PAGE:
• Update 1803 to 1809 or 1903? Which is worse?

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    With the imminent end of support for WIN10 1803, which newer version is LEAST worse? Assuming it is foolish to put oneself in a position not to receive further security updates, it seems that updating is a no-brainer. But with all the troubles 1809 suffered, and some of the problems 1903 continues to have, I shouldn’t ask which is better. Rather, I should appreciate feedback on which is least worse. I have ISO files for both available to install, and, of course, wouldn’t install 1909 for at least six months in any event.

    Thanks for your opinions.

    Viewing 10 reply threads
    • #1995679

      Over the last few months I have been using 1903 for machines I get in here for repair. Either upgrade or fresh installations. I figure I’ll do the upgrade so my clients don’t have to fool with it. I’ve been running 1903 on 5 of our machines here with no issues and it has actually solved a couple quirky problems I had on 1809.

      That said, I’m in no rush to upgrade my clients on 1809. Still having a hard time deciding what to do with my remote clients on 1803 since I don’t have physical access to their machines. I’m really thinking about moving them to 1809 and then to 1909 or whatever later down the road.

      Never Say Never

    • #1996026

      The comments here suggest 1903 is mostly stable and as it’s been out for longer it should be the best choice. I have moved to 1903 and after fixing an issue with the search chewing CPU all seems good.

      cheers, Paul

    • #1996159

      If you’re talking Enterprise edition, then personally I’d go with 1809 as the lifecycle is longer than for 1903.


    • #1996213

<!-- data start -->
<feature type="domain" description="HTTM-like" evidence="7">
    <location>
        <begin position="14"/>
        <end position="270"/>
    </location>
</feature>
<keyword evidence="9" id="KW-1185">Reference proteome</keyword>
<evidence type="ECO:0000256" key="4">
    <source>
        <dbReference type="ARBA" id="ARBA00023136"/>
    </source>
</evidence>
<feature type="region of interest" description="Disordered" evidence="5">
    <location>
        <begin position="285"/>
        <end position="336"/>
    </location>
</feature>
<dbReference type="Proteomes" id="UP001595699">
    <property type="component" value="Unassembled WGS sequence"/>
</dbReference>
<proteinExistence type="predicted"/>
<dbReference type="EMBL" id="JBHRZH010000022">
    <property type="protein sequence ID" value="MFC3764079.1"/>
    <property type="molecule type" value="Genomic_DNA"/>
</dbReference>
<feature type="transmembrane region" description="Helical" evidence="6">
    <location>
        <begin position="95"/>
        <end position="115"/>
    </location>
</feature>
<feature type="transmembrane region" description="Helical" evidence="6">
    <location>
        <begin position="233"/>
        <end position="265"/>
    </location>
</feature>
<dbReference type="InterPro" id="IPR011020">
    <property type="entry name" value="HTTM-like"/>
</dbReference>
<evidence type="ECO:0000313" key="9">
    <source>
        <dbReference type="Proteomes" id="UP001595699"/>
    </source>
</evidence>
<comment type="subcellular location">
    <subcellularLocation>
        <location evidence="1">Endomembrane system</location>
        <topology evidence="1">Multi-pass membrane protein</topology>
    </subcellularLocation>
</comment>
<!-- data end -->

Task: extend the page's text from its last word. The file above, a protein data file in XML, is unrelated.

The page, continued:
I am referring to the Pro edition.

    • #1996225

      On my old 32 bit 2006 XP-era Acer 5611 laptop I was unable to change to 1809 either updating from 1803 using Windows Update, the media creation tool or a downloaded .iso in a USB stick or DVD, or doing a clean installation from USB stick or DVD from scratch. The PC locked up at the 1st restart during installation in each case. After switching off and on again it started up in 1803 again and cleaned up the 1809 stuff. I assumed that this PC had reached the end of the W10 line.

      A few months later (July 2019 IIRC), purely out of curiosity, I tried a 1803 to 1903 update using the update media tool and this worked without problem on the 1st attempt, so this PC has not reached the end of the W10 line after all!

      So for this PC 1903 was 100% better than 1809 🙂

      More generally, if a feature update to a W10 version N does not complete successfully, this does not necessarily mean that a feature update to a W10 version N+1 (or N+2 …?) will not complete successfully.

      HTH. Garbo.


      2 users thanked author for this post.
      • #1996240

        the reason why the 1809 upgrade failed on that Acer 5611 XP-era laptop is because that laptop uses an Intel Core Duo “Yonah” 32bit processor and for some odd reason Win10 v1809 boot/startup files do not work with any Intel Yonah and Pentium M Dothan processor [yup, 1809 broke support for those old mobile Intel CPUs, failed to load and froze/hung on the windows boot logo screen with no animated circling dots]. but the 1903 version restored support for Intel Yonah & Dothan processors and that version worked okay. note that some of the Dothan based Intel CPUs (esp. 730, 740 to 750 have NX/XD support while other Dothan based CPUs don’t have XD support)

        I tried clean installing Win10 v1809 x86/32bit (whether home or pro) on an old Dell Inspiron 640m (2007) laptop with an Intel Core Duo T2700 Yonah processor and the 1809 version did not work at all and froze completely on the boot screen.

        make a note of this folks (esp. abbodi86, woody & patch lady Susan): the 1809 version killed support for old Intel laptop CPUs from the Yonah and Dothan series and will not work nor boot up with these processors and Microsoft never figured out how to fix that problem for 1809, not even with the recent 1809 cumulative updates like KB4519938 and KB4520062. only by skipping 1809 and going straight to 1903 will these old laptop Intel CPUs will work with that version.

        • This reply was modified 3 years, 10 months ago by EP.
        • This reply was modified 3 years, 10 months ago by EP.
        2 users thanked author for this post.
      • #2006425

        Garbo writes: Encouraged by W10 1903 installation on my old 2006 XP-era Acer 5611 laptop completing successfully, when the 1809 installation would not complete at all (see above), being presented with the option to download and upgrade to 1909 by Windows Update I thought I would try it. I had been offered 1809 via Windows Update which failed, but as this is not a full re-installation of Windows I thought this would have a better chance of success.